(Update: A previous version of this story stated that the Honda Odyssey was the top-selling minivan in the U.S. in 2016. The number one spot actually goes to the Toyota Sienna.)
After being granted a stay of execution, the Dodge Grand Caravan’s hazy, undefined lifespan remains a controversial topic in Auburn Hills.
The Moses of minivans continues to trundle off Fiat Chrysler Automobiles’ Windsor, Ontario assembly line, alongside its far-more-advanced Chrysler Pacifica stablemate. Compared to the tech-laden Pacifica, the venerable Grand Caravan offers an acceptable level of content at a lower price point, and its reprieve was in keeping with FCA’s tendency to keep money-making models around for extended periods of time. Together, the two models span the segment’s price range.
The unavoidable question for FCA is: how long can the Grand Caravan stay in the lineup?
“That is the point of heated debate on the inside of FCA,” said FCA CEO Sergio Marchionne during a media conference at the North American International Auto Show. “When we shut production of the Grand Caravan is not clear to us yet.”
In November, a letter sent from a parts supplier to Canadian autoworkers union Unifor stated that the end of the line for the aging model will come in July 2019. A crossover would replace the Grand Caravan, the letter said.
Marchionne claimed that rumors claiming FCA would begin phasing out the model this year are absolutely not true, before adding — maddeningly — “probably not.”
Rather than being handed a death notice in 2016, the Grand Caravan ended the year as the second-highest-selling minivan on the U.S. market, losing to the Toyota Sienna by a margin of only 113 units. With 127,678 units sold in the U.S. last year, the model topped its 2015 tally by over 25 percent. North of the border, the Grand Caravan remains enormously popular, with 51,513 units sold in 2016.
The biggest attraction to keeping the Grand Caravan around, besides its continued popularity, is the older model’s much lower entry price. While the Pacifica has enjoyed glowing praise, the all-new platform and high level of technology warrants a premium sticker price, potentially leaving childbearing millennials out in the cold. Only the base Pacifica retails for under $30,000, with upper trim lines pushing past the $40,000 mark. The Grand Caravan, however, stickers for $23,595, usually with a pile of manufacturer cash on the hood driving the price below $20,000.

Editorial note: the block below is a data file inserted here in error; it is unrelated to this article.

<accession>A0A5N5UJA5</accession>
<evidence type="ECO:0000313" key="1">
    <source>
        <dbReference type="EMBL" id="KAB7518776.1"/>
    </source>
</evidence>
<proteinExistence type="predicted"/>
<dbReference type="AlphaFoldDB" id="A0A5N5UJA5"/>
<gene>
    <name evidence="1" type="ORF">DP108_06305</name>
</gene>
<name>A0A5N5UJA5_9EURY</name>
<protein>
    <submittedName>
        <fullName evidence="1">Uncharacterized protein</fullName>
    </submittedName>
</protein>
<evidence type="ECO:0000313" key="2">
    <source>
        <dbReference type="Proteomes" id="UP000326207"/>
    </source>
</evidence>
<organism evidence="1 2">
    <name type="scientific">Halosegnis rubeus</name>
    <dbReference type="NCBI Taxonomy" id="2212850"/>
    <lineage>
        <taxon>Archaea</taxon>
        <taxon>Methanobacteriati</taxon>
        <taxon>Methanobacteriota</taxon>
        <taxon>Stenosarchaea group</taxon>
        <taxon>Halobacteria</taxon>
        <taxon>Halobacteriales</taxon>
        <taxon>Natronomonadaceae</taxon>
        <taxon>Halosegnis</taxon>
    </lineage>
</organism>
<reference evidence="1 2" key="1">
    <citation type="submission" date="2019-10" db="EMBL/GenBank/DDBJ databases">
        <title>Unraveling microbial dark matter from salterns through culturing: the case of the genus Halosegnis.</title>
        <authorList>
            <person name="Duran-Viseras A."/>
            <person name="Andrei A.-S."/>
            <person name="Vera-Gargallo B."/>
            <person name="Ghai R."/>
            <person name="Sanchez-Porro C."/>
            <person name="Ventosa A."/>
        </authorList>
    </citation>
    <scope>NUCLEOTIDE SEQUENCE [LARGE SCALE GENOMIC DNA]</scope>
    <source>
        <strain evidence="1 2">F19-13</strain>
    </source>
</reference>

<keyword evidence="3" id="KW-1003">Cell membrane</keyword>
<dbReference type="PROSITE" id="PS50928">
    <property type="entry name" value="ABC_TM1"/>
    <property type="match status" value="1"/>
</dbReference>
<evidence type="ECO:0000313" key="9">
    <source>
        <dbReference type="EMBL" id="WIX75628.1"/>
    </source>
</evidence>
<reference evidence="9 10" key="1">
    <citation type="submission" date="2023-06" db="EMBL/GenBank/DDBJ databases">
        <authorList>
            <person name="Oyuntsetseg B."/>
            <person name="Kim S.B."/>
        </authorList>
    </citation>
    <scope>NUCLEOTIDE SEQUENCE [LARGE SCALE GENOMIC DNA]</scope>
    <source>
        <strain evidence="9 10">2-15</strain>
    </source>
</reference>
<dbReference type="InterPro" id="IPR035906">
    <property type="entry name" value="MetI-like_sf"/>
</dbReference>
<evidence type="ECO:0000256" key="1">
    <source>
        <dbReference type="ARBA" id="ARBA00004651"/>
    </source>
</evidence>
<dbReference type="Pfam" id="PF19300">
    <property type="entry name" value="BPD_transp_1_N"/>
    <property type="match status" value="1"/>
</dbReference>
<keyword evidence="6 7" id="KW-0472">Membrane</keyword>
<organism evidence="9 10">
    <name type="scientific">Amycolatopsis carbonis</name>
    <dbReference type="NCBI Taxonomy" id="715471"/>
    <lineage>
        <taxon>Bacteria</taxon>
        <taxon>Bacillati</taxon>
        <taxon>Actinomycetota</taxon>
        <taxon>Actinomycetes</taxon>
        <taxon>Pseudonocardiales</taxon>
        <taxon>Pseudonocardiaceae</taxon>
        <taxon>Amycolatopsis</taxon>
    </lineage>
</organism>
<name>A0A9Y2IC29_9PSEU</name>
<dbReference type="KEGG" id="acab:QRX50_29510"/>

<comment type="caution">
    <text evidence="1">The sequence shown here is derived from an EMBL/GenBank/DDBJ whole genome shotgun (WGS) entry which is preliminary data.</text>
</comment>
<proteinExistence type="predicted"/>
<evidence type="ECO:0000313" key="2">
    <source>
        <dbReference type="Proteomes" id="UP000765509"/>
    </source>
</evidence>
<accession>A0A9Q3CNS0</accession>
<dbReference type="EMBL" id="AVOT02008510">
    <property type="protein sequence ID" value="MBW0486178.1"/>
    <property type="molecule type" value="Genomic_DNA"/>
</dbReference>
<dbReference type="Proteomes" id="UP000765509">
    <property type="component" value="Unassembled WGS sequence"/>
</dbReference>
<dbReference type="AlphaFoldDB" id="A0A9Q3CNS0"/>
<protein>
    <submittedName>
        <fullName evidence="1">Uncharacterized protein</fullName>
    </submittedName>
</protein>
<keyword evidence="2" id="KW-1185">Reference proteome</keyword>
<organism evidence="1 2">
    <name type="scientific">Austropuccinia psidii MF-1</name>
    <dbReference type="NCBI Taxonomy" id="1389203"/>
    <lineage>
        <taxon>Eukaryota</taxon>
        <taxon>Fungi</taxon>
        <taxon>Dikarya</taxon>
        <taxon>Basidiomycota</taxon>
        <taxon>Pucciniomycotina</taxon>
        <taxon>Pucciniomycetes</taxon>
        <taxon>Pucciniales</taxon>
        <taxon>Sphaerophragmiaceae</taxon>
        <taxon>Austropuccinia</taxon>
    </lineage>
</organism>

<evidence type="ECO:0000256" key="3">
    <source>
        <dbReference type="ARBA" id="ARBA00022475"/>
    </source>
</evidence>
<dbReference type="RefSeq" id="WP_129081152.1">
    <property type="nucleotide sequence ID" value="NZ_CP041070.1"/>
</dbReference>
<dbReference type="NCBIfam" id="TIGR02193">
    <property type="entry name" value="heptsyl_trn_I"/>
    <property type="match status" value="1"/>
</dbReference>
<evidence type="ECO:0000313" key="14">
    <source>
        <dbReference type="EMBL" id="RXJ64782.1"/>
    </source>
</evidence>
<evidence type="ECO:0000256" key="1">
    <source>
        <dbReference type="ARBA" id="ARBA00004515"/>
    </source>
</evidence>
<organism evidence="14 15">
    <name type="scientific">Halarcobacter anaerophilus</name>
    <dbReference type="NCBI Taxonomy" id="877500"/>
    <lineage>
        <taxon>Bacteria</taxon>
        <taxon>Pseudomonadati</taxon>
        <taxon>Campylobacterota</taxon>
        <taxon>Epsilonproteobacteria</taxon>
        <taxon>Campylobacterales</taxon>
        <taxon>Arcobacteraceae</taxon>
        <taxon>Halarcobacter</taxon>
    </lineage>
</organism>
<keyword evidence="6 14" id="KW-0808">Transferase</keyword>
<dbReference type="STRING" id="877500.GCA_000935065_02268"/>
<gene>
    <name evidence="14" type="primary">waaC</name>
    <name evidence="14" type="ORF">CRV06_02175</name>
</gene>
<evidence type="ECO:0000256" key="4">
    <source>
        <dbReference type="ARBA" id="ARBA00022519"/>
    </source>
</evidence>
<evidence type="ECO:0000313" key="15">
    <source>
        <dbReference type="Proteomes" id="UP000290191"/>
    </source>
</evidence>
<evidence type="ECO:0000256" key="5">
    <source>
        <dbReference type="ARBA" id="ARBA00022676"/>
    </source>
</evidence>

For FCA, filling a gap with a very old product suits the company just fine.
When asked about the gulf between the two minivans, and the argument that Pacifica sales could be affected by the model’s price, Marchionne wasn’t condemning anyone or anything.
“We had the same story with the Grand Cherokee back in (2010),” said Marchionne. “It took us about 12 months to get geared up. It has received more awards than any minivan I’ve heard of. It’s a lot more expensive than the outgoing vehicle. We know that from a quality standpoint and what it offers the marketplace, there’s no better. Give us some time — I think we need to take out the imports and place the Pacifica at the top of the list.”
Marchionne did say the automaker needs to look at the Pacifica’s price range.
FCA needs “to offer some level of affordable access to the Pacifica at the low-end,” he said, adding that the same pricing issue arises with most new models.
“The Grand Caravan has got limitations — it’s very old architecture.”
[Image: Fiat Chrysler Automobiles]